220     their names are possessive versions. Each is followed by the character that is
221 ph10 602 to be repeated. Other repeats make use of these opcodes:
222 nigel 41
223 ph10 602 Caseful Caseless
228 nigel 41
229 ph10 602 Each of these is followed by a two-byte count (most significant first) and the
230 nigel 41 repeated character. OP_UPTO matches from 0 to the given number. A repeat with a
231     non-zero minimum and a fixed maximum is coded as an OP_EXACT followed by an
232 nigel 93 OP_UPTO (or OP_MINUPTO or OPT_POSUPTO).
233 nigel 41
235     Repeating character types
236     -------------------------
238     Repeats of things like \d are done exactly as for single characters, except
239     that instead of a character, the opcode for the type is stored in the data
240     byte. The opcodes are:
244 nigel 93 OP_TYPEPOSSTAR
245 nigel 41 OP_TYPEPLUS
247 nigel 93 OP_TYPEPOSPLUS
248 nigel 41 OP_TYPEQUERY
250 nigel 93 OP_TYPEPOSQUERY
251 nigel 41 OP_TYPEUPTO
253 nigel 93 OP_TYPEPOSUPTO
254 nigel 41 OP_TYPEEXACT
257 nigel 75 Match by Unicode property
258     -------------------------
260     OP_PROP and OP_NOTPROP are used for positive and negative matches of a
261     character by testing its Unicode property (the \p and \P escape sequences).
262 nigel 91 Each is followed by two bytes that encode the desired property as a type and a
263     value.
264 nigel 75
265 nigel 91 Repeats of these items use the OP_TYPESTAR etc. set of opcodes, followed by
266     three bytes: OP_PROP or OP_NOTPROP and then the desired property type and
267     value.
268 nigel 75
270 nigel 41 Character classes
271     -----------------
273 ph10 602 If there is only one character, OP_CHAR or OP_CHARI is used for a positive
274     class, and OP_NOT or OP_NOTI for a negative one (that is, for something like
275     [^a]). However, in UTF-8 mode, the use of OP_NOT[I] applies only to characters
276     with values < 128, because OP_NOT[I] is confined to single bytes.
277 nigel 41
278 ph10 602 Another set of 13 repeating opcodes (called OP_NOTSTAR etc.) are used for a
279     repeated, negated, single-character class. The normal single-character opcodes
280     (OP_STAR, etc.) are used for a repeated positive single-character class.
281 nigel 63
282 ph10 602 When there is more than one character in a class and all the characters are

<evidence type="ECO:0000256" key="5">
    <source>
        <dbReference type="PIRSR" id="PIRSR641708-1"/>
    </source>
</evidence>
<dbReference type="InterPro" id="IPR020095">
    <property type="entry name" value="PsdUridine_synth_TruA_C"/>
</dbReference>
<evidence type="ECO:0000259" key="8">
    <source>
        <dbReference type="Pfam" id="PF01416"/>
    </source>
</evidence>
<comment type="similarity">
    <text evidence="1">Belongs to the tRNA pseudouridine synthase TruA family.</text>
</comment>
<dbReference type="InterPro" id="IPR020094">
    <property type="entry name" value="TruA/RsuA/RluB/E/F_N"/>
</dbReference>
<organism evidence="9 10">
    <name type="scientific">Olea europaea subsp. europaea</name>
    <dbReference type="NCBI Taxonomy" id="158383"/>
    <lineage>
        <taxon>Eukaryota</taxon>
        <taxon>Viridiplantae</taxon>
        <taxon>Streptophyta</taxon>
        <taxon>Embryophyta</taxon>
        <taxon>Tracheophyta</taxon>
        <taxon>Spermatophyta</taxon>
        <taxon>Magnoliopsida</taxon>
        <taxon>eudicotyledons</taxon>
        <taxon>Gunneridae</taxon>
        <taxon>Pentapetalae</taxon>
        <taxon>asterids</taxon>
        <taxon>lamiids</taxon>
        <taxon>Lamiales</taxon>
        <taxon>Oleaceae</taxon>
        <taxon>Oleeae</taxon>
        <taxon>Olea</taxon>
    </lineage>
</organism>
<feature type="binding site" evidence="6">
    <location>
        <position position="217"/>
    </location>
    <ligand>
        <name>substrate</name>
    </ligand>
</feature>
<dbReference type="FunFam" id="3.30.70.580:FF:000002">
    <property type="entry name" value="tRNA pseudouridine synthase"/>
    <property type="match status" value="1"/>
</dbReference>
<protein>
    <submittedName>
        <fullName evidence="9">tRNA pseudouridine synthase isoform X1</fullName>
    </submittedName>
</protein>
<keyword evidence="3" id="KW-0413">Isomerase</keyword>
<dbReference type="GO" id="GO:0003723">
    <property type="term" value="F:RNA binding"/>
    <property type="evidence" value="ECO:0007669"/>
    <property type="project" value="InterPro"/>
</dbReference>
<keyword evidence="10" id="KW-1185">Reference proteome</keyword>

283     less than 256, OP_CLASS is used for a positive class, and OP_NCLASS for a
284     negative one. In either case, the opcode is followed by a 32-byte bit map
285     containing a 1 bit for every character that is acceptable. The bits are counted
286     from the least significant end of each byte. In caseless mode, bits for both
287     cases are set.
288 nigel 41
289 nigel 75 The reason for having both OP_CLASS and OP_NCLASS is so that, in UTF-8 mode,
290     subject characters with values greater than 256 can be handled correctly. For
291 ph10 602 OP_CLASS they do not match, whereas for OP_NCLASS they do.
292 nigel 71
293 nigel 63 For classes containing characters with values > 255, OP_XCLASS is used. It
294     optionally uses a bit map (if any characters lie within it), followed by a list
295 ph10 602 of pairs (for a range) and single characters. In caseless mode, both cases are
296     explicitly listed. There is a flag character than indicates whether it is a
297     positive or a negative class.
298 nigel 41
299 nigel 63
300 nigel 41 Back references
301     ---------------
303 ph10 602 OP_REF (caseful) or OP_REFI (caseless) is followed by two bytes containing the
304     reference number.
305 nigel 41
307     Repeating character classes and back references
308     -----------------------------------------------
310 nigel 93 Single-character classes are handled specially (see above). This section
311 ph10 602 applies to OP_CLASS and OP_REF[I]. In both cases, the repeat information
312     follows the base item. The matching code looks at the following opcode to see
313     if it is one of
314 nigel 41
315     OP_CRSTAR
317     OP_CRPLUS
319     OP_CRQUERY
321     OP_CRRANGE
324     All but the last two are just single-byte items. The others are followed by
325 nigel 93 four bytes of data, comprising the minimum and maximum repeat counts. There are
326     no special possessive opcodes for these repeats; a possessive repeat is
327     compiled into an atomic group.
328 nigel 41
330     Brackets and alternation
331     ------------------------
333 nigel 43 A pair of non-capturing (round) brackets is wrapped round each expression at
334 nigel 41 compile time, so alternation always happens in the context of brackets.
335 nigel 53
336 nigel 93 [Note for North Americans: "bracket" to some English speakers, including
337     myself, can be round, square, curly, or pointy. Hence this usage.]
338 nigel 41
339 nigel 93 Non-capturing brackets use the opcode OP_BRA. Originally PCRE was limited to 99
340     capturing brackets and it used a different opcode for each one. From release
341     3.5, the limit was removed by putting the bracket number into the data for
342     higher-numbered brackets. From release 7.0 all capturing brackets are handled
343     this way, using the single opcode OP_CBRA.
344 nigel 53
345 nigel 77 A bracket opcode is followed by LINK_SIZE bytes which give the offset to the
346     next alternative OP_ALT or, if there aren't any branches, to the matching
347     OP_KET opcode. Each OP_ALT is followed by LINK_SIZE bytes giving the offset to
348 nigel 93 the next one, or to the OP_KET opcode. For capturing brackets, the bracket
349     number immediately follows the offset, always as a 2-byte item.
350 nigel 41